murine tissue processing, interesting thought (fwd)

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From:"LuAnn Anderson" <> (by way of histonet)
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From: Gayle Callis <>
Date: Thu, 18 Nov 1999 15:21:07 -0700
Subject: murine tissue processing, interesting thought

Well said Gayle.  All need to accept that animal tissue is different than
and go from there.

I meant thoughts, and here are a bunch!

I think it is important to remember that animal tissue in general has
little fat content, tends to be very dry whether you use longer or
even the shorter schedules being displayed.

In general, our mouse tissues, at least the size 3 - 4 mm thick, fixed
longer if just for general routine tissue staining, we would reserve the
shorter fixation time for IHC protocols if we needed that.

If you are fixing mouse liver whole, it is advisable to bread slice
the liver into little slices, to insure total fixation, have seen some
livers not very well fixed at 24 hrs, if not the 70% will be finishing
off your fixation and very dessicating.  We prefer a thinner than 4 mm, but
have processed spleen whole, it isn't huge anyway.

We process all animal tissues at ambient temps, to not add to drying
effects, and never store fixed tissues in 70%, just noticed that
mouse embryos fixed then stored this way, processed were showing a
parched looked artefact after cutting.  They cut well, visibly, but
under the scope, yuck! and were not processed by our lab, a tough thing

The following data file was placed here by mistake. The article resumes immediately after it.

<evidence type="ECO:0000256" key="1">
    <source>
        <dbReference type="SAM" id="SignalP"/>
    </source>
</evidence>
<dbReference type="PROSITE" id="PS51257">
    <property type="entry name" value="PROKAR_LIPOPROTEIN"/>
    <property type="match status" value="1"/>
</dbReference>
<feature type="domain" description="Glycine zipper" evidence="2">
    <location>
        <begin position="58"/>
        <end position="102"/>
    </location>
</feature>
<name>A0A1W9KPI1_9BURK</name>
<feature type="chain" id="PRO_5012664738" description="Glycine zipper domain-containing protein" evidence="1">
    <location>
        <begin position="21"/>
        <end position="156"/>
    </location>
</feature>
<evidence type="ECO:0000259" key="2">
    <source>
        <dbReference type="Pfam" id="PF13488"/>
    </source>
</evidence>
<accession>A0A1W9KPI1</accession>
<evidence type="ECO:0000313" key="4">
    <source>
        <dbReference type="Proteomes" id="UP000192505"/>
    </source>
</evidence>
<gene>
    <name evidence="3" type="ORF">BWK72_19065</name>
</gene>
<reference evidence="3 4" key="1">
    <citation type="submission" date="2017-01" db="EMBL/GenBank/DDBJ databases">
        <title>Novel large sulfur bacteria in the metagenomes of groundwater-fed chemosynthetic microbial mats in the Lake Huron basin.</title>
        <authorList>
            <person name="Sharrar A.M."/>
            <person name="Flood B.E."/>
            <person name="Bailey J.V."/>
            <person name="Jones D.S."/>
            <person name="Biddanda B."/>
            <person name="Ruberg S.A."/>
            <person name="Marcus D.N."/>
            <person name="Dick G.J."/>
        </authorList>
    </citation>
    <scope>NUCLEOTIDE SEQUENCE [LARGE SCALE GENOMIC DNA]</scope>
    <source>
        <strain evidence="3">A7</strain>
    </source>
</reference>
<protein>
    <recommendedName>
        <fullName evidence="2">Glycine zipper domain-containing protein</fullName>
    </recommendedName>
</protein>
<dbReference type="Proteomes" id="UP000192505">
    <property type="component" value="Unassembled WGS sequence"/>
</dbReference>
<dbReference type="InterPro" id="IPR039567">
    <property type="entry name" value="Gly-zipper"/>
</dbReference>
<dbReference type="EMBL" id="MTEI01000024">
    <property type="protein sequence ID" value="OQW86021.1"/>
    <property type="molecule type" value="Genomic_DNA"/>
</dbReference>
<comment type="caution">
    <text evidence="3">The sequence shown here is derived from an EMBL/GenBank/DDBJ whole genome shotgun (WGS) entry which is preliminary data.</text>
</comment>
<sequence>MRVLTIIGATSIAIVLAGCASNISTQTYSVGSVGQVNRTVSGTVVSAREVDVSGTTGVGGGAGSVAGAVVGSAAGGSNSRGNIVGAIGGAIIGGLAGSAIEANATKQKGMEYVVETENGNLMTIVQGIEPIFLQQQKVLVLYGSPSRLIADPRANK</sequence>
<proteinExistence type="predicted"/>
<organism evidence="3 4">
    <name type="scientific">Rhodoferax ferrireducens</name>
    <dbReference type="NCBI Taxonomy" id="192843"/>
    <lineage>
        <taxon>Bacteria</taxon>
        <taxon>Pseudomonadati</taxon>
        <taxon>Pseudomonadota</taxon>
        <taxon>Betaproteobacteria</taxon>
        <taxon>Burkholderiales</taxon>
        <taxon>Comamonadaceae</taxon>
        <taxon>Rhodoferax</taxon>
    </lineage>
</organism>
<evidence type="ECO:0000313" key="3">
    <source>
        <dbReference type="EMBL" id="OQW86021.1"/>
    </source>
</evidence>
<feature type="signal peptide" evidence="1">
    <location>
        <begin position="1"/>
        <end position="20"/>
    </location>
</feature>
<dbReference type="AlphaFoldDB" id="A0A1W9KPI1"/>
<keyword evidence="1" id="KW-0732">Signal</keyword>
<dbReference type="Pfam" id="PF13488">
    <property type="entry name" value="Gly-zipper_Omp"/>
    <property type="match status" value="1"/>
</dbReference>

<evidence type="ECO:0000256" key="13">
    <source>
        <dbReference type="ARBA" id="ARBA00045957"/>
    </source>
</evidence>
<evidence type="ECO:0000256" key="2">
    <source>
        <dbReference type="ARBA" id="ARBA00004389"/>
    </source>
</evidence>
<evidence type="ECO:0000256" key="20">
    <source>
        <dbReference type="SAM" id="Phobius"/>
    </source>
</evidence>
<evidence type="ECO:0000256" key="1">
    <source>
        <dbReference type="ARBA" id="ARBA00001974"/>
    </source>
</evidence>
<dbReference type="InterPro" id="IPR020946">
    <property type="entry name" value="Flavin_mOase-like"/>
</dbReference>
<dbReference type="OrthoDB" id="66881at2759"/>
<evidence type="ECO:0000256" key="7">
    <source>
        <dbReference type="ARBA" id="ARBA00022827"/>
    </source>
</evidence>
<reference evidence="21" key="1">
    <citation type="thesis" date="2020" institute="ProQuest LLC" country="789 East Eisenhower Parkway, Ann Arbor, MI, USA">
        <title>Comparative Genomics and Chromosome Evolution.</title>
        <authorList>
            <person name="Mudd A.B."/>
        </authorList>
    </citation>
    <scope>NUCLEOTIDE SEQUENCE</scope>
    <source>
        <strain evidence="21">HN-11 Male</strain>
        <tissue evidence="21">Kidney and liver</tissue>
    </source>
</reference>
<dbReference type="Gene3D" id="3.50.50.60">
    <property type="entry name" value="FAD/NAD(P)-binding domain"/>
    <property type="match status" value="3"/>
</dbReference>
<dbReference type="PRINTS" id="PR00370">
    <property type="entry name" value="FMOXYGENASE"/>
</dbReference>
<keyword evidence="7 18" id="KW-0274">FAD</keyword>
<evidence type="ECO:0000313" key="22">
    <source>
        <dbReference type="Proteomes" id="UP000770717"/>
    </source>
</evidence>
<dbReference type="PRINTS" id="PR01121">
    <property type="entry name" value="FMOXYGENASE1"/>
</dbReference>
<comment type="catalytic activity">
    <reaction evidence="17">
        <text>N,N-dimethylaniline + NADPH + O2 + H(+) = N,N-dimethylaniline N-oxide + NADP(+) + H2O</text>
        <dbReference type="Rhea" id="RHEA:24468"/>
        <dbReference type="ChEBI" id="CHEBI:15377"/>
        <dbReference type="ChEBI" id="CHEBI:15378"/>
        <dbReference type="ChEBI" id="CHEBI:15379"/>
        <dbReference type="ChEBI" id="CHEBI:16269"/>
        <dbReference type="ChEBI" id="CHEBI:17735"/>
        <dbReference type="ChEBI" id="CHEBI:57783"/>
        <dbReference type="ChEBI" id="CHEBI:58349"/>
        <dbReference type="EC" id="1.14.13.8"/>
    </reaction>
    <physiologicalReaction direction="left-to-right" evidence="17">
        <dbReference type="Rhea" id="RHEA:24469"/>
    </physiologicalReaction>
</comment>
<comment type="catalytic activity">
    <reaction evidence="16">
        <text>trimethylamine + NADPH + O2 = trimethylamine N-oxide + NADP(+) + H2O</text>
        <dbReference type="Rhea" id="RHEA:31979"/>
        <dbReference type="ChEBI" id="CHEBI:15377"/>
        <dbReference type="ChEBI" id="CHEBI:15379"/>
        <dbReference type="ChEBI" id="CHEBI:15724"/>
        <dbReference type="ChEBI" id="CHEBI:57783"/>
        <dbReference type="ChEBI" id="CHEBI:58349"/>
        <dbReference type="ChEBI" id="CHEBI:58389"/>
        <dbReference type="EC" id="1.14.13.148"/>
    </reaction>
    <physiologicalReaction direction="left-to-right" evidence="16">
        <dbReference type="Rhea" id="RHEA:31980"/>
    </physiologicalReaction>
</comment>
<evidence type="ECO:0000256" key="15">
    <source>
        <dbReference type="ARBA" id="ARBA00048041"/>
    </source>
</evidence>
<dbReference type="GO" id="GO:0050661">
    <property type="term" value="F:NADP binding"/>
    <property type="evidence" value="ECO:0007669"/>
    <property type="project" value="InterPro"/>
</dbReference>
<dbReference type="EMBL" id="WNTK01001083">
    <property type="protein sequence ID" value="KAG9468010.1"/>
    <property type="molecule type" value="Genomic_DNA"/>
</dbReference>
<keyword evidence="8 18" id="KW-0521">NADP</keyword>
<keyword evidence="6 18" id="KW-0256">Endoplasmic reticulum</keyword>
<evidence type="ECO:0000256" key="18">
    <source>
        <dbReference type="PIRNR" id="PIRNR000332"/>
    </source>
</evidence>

to deal with.

Average times appros 40 min per station, 70, 80, 95 X 3, 100% x 3,
Clearite 3 (equal to Propar) 1 hour X 2 (to compensate for water clearing
problems) 4 paraffins X 30 min each at 59- 60 C.  Too high a temp can
contribute to dryness, plus too long in paraffin.  Doesn't make
much difference which paraffin is used, they all work pretty well.
Our xylene clearing would be the same as the Propar/Clearite 3, just like
the new subs better.  Do your cassettes have good openings, not the tiny
holed biopsy style, you need good fluid exchange, 21 cassettes does not
overstuff a processor, if you are at capacity and packed too tightly in a
basket, solvent exchange can be impeded.

How hot is your embedding center, are you cooking the tissues in a
cassette storage area, on the warming plate, in hotter embedding
paraffin?  Do you check the temps of your processor paraffins regularly,
Paraplast plus above 62C breaks down, and creates cutting problems, been
there, done that one!  Correct way to test a temp in cassette storage area
is to fill it with paraffin, since the thermometer is probably an immersion

We still face a block, let it sit on a block of ice with water, not
for a long soak, but enough to give some back to the tissue.  Remember that
when a ribbon is cut, as you move it to a water bath, the section will
experience drying as it floats through the air, before it hits the waterbath.
You have to be careful NOT to oversection away what you have soaked, or you
back to the dry tissue, or rub the face of block with ice water on gauze,
a quicker way.

Rodents and worse yet, birds! have very dry tissues.  One tweak was to embed
tissues (mouse) that posses similar cutting qualities, spleen, liver
in same block, and not put intestine or an easier cutting tissue in this
block.  This is for multiple tissue blocks.

Enough of this tirade of the day but maybe some of it helps.

Gayle Callis


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